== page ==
> an eye, without an urge for Israel's survival.
>
> Bonhoeffer was hanged by the Nazis. Niemoller spent time in
> Sacksenhausen and Dachau concentration camps, and survived.</quote>
>
> So once again we see a moral relativism between interpretations by the
> State Church and a small minority of Christians (did the Barmen
> declaration even mention anti-semitism?)
>
> David Alan Black writes (http://www.covenantnews.com/daveblack041219.htm)
> <quote>Even fewer Americans are aware that the Barmen Declaration was
> not so much a critique of Hitler's policies as it was an alarm sounded
> against the usurpation of power and authority in the church by the
> "German Christian" movement. As such, the document is a profound
> statement of the supreme authority of Jesus Christ as the one Word of
> God. This is indicated clearly by the two verses that introduce the
> entire document:</quote>
>
> Similarly we learn from a review of The Bonhoeffer Legacy:
> Post-Holocaust Perspectives that
>
> <quote>Haynes begins with a survey of Bonhoeffer in the popular
> (primarily Christian) memory. With the gravity of the murderous scope
> of the holocaust and the Church's acquiescence there is a need for
> moral heroes and, in the mind of many, Bonhoeffer fits the bill
> excellently. It enables us to see that in spite of all its failings
> the Church "did something" to say no to the persecution of Jews.
> Bonhoeffer's involvement in "Operation 7" is cited in support of this
> assertion. In contrast, in his second chapter Haynes focuses on the
> response of Jewish scholars to Bonhoeffer's thought and actions. This
> Jewish reading is never the wholehearted elevation of Bonhoeffer as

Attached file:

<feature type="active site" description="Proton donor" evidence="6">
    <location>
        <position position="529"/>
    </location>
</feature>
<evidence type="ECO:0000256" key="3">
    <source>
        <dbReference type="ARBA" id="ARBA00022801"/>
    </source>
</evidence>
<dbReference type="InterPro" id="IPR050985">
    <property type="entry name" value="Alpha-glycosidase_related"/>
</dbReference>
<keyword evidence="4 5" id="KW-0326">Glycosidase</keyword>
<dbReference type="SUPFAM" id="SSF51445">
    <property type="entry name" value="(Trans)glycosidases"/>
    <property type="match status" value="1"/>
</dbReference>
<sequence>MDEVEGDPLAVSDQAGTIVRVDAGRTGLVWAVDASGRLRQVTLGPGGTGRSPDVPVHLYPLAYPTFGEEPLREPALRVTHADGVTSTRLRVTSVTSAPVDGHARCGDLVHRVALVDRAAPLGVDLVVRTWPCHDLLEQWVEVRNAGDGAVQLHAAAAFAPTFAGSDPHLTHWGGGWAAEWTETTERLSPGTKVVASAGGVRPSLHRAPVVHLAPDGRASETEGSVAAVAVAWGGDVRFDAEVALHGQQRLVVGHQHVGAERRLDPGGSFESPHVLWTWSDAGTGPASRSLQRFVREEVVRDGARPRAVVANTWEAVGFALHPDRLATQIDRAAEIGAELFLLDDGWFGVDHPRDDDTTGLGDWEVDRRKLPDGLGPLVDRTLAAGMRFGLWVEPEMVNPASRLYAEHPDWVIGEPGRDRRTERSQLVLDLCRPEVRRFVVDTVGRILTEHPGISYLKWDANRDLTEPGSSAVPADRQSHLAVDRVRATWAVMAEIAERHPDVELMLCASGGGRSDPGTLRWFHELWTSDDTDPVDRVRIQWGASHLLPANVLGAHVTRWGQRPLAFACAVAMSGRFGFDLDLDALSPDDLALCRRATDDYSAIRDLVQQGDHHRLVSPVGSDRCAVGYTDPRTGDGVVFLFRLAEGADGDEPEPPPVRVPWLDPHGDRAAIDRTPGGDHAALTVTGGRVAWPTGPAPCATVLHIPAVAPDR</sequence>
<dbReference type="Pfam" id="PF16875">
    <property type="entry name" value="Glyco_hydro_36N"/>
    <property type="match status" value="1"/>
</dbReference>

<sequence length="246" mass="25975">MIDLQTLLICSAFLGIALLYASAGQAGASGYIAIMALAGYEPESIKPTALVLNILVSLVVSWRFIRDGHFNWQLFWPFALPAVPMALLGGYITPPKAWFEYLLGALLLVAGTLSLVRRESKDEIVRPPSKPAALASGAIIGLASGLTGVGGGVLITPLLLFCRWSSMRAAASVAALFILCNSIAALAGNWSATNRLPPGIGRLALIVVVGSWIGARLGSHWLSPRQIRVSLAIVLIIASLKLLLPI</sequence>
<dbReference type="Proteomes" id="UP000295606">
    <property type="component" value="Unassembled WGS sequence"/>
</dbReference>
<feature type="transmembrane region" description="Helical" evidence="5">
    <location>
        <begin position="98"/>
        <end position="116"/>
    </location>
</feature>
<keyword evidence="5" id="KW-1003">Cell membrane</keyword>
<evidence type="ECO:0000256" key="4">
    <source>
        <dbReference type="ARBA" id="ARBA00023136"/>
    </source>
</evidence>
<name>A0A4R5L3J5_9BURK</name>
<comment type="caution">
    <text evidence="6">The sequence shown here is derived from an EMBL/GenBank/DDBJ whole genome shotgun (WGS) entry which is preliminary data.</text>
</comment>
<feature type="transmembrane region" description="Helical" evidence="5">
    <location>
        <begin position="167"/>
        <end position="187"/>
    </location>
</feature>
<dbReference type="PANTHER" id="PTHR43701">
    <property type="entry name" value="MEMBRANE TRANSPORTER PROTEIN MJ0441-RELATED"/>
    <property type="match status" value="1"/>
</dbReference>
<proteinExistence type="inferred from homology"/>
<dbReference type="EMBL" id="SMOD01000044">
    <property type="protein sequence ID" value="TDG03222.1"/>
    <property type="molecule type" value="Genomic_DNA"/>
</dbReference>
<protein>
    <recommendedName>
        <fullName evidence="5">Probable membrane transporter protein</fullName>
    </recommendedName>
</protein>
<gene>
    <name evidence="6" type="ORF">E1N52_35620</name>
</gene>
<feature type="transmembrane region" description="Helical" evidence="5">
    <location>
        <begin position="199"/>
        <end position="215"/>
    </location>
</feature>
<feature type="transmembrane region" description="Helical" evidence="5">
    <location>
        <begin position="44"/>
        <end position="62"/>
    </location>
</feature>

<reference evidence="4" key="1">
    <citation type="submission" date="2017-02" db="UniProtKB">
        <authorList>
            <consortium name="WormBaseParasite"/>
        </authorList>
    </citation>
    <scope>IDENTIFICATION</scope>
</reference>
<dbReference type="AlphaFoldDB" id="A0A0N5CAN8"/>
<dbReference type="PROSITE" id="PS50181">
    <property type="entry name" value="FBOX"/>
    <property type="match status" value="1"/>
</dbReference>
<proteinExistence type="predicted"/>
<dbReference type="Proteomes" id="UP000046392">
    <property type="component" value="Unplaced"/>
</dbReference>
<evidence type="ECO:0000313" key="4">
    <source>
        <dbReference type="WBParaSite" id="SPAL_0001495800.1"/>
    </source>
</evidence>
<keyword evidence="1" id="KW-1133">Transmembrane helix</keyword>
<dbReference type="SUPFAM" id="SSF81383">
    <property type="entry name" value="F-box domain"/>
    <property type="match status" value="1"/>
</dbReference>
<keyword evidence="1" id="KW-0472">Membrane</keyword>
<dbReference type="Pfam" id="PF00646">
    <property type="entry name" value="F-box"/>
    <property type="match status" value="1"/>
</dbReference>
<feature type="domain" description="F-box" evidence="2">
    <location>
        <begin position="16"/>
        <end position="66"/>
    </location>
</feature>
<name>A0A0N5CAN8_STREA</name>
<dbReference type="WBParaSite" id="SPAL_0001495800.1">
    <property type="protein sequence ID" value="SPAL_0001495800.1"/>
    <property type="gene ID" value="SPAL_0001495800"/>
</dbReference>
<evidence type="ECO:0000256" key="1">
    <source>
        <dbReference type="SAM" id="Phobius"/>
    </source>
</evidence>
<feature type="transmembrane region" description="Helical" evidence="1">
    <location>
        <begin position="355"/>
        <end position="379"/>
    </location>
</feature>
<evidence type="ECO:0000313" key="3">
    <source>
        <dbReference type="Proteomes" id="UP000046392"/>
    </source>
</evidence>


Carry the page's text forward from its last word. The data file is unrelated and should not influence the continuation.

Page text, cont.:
> moral paradigm the Christian (and primarily evangelical) popular
> memory; the most benevolent position was to consider Bonhoeffer "the
> best of a bad lot". Why? Bonhoeffer's writings early on, particularly
> in the 1933 essay "The Church and Jewish Question" displayed not only
> a supercessionism but also echoed themes of anti-Jewish rhetoric
> common in the Nazi and pre-Nazi era. For example, Bonhoeffer repeats
> the "witness people" myth that affirms the charge of deicide on the
> Jewish people and their historic sufferings as retribution for this
> sin. Hayne's study is an attempt to steer a middle course between the
> rejection of Bonhoeffer by some Jewish Scholars and the Christian
> 'spin control' of his defenders.</quote>
>
>
http://subrationedei.com/2006/10/30/review-of-the-bonhoeffer-legacy-post-holocaust-perspectives/
>
> But enough on this side issue.
> Bonhoeffer, whatever his contributions may have been, has little
> relevance to the arguments made by Avalos and in fact, the stark
> contradiction between the State Church and the Confessing Church show